Prototype: Only insiders know that the access code must be entered on the foil on the door hinge. Image: © Empa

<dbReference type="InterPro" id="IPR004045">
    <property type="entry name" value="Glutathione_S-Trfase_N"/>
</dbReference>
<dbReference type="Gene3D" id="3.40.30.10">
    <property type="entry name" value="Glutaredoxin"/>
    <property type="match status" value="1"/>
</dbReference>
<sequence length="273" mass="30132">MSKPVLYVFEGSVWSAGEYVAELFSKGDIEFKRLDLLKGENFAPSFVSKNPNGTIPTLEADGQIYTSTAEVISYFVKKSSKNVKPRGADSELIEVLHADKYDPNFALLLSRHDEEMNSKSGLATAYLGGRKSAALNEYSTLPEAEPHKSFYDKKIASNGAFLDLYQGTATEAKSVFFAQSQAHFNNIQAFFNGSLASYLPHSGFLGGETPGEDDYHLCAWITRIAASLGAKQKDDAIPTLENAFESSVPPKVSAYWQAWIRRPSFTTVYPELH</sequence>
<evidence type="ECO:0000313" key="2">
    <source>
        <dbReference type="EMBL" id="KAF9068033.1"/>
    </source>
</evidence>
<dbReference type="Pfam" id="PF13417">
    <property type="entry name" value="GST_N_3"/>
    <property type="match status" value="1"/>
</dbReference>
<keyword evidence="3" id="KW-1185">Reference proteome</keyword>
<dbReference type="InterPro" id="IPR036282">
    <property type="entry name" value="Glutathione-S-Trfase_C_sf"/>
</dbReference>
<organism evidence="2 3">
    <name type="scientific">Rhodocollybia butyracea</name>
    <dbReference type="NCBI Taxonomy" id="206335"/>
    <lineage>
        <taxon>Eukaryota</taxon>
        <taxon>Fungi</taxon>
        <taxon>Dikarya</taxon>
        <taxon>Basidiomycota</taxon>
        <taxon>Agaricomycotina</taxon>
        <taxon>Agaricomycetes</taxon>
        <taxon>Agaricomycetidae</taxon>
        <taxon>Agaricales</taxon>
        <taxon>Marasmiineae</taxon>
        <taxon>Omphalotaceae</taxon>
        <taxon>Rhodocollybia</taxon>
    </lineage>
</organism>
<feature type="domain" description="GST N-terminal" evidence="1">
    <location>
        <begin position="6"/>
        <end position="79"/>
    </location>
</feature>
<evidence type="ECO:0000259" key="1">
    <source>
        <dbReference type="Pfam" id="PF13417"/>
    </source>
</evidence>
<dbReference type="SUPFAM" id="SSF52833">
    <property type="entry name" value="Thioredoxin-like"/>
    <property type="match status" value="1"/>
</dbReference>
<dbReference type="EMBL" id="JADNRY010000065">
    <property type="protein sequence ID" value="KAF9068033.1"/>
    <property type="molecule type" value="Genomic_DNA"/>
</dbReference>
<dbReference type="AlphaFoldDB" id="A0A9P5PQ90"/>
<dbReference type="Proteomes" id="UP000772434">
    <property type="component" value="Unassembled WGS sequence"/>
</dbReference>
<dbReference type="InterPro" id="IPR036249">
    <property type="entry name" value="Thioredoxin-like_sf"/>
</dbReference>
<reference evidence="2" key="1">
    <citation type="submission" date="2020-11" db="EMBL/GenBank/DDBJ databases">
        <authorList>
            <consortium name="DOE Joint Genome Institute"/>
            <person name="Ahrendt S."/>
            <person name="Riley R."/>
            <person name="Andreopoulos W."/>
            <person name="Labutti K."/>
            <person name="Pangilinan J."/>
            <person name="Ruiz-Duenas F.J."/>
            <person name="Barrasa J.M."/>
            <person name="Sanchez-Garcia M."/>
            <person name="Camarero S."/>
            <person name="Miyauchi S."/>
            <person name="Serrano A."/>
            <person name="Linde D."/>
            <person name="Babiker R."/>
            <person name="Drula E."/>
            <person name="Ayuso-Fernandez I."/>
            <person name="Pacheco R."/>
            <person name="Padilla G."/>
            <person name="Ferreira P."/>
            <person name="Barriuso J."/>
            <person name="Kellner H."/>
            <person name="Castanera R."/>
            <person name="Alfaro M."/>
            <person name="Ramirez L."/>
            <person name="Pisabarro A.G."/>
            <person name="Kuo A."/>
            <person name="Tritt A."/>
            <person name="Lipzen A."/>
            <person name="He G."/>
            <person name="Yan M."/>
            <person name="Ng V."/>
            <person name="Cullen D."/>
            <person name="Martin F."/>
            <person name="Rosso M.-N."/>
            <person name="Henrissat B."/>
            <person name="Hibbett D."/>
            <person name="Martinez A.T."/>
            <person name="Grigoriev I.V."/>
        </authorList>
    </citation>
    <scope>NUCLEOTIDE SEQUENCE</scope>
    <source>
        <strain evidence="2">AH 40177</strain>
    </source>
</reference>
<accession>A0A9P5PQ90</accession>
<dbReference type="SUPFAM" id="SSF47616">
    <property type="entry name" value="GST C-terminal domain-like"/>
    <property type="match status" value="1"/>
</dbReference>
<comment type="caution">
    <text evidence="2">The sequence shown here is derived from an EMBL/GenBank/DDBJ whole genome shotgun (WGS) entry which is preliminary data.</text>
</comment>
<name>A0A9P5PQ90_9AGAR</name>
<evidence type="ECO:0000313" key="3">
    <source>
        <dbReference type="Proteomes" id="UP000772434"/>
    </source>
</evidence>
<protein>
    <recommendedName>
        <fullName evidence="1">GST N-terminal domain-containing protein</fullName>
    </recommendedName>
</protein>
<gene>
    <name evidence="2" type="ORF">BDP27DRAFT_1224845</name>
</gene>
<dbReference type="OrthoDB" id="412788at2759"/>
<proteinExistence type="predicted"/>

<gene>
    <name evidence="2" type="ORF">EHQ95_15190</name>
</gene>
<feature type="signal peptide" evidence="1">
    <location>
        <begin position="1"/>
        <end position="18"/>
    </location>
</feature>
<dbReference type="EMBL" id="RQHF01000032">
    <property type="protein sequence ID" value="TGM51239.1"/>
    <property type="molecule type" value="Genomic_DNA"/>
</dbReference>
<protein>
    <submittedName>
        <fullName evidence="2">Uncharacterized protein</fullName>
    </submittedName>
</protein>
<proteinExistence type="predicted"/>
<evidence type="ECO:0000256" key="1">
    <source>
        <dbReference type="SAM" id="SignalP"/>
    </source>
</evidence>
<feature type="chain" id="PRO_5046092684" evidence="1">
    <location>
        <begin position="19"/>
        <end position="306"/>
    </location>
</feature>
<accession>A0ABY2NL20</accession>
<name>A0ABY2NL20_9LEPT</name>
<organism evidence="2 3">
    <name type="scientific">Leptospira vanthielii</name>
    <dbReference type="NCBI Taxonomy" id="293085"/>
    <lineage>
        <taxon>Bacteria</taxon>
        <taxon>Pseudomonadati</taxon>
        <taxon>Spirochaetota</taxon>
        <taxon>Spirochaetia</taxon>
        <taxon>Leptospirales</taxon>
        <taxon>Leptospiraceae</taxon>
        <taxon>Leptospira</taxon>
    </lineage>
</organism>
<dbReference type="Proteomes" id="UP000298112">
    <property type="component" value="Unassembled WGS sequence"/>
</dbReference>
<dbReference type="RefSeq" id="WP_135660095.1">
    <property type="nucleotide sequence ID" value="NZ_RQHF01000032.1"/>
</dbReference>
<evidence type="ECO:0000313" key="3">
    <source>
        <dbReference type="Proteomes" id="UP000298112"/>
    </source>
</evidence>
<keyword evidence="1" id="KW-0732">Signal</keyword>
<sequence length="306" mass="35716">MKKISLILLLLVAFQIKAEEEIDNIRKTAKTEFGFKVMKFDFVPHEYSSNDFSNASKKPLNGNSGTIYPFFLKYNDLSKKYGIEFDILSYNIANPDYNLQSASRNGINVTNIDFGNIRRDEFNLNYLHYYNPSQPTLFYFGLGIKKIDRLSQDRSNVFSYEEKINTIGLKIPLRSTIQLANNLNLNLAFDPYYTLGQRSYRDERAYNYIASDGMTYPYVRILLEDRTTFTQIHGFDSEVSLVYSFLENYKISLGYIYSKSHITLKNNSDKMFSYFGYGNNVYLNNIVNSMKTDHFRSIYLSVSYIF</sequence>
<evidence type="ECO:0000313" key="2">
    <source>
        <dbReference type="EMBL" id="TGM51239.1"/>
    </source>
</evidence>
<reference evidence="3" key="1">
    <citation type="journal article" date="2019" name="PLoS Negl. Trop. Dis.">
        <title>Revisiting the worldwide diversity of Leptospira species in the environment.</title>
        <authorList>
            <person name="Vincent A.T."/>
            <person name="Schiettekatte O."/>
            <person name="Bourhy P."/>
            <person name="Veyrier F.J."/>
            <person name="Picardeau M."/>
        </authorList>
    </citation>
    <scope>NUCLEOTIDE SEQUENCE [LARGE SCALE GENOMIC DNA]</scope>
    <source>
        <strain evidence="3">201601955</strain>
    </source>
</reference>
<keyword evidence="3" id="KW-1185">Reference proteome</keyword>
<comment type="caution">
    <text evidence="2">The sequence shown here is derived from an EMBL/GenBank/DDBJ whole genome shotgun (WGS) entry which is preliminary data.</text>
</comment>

How do you open this? Where’s the keypad? Researchers at the Swiss Federal Laboratories for Materials Testing and Research (Empa) have developed an invisible “keypad” made of transparent, printed electronics. Only people who know where it is and how to enter the necessary code will be able to gain access. At first glance, Empa researcher Evgeniia Gilshtein’s idea is almost invisible. But what looks like a simple, transparent film aims to provide a whole new level of security. The see-through carrier material is printed with invisible controls, the position of which is only known to individuals authorised to use them. Controls of this kind could be used (for example) to input an entry code that operates a door. Using a finger to touch the controls on the polymer film in a predetermined sequence opens the lock. The research team at the Thin Films and Photovoltaics lab at Empa in Dübendorf had previously already been able to print electronic controls and sensors onto polymer films. The transparent security film advances one of the technology’s many uses. “What was most important to us was that the film’s additive manufacturing process could also be used on an industrial scale,” said Gilshtein. Among other uses, the invisible keypad could secure doors in banks and hospitals, as well as in private homes.

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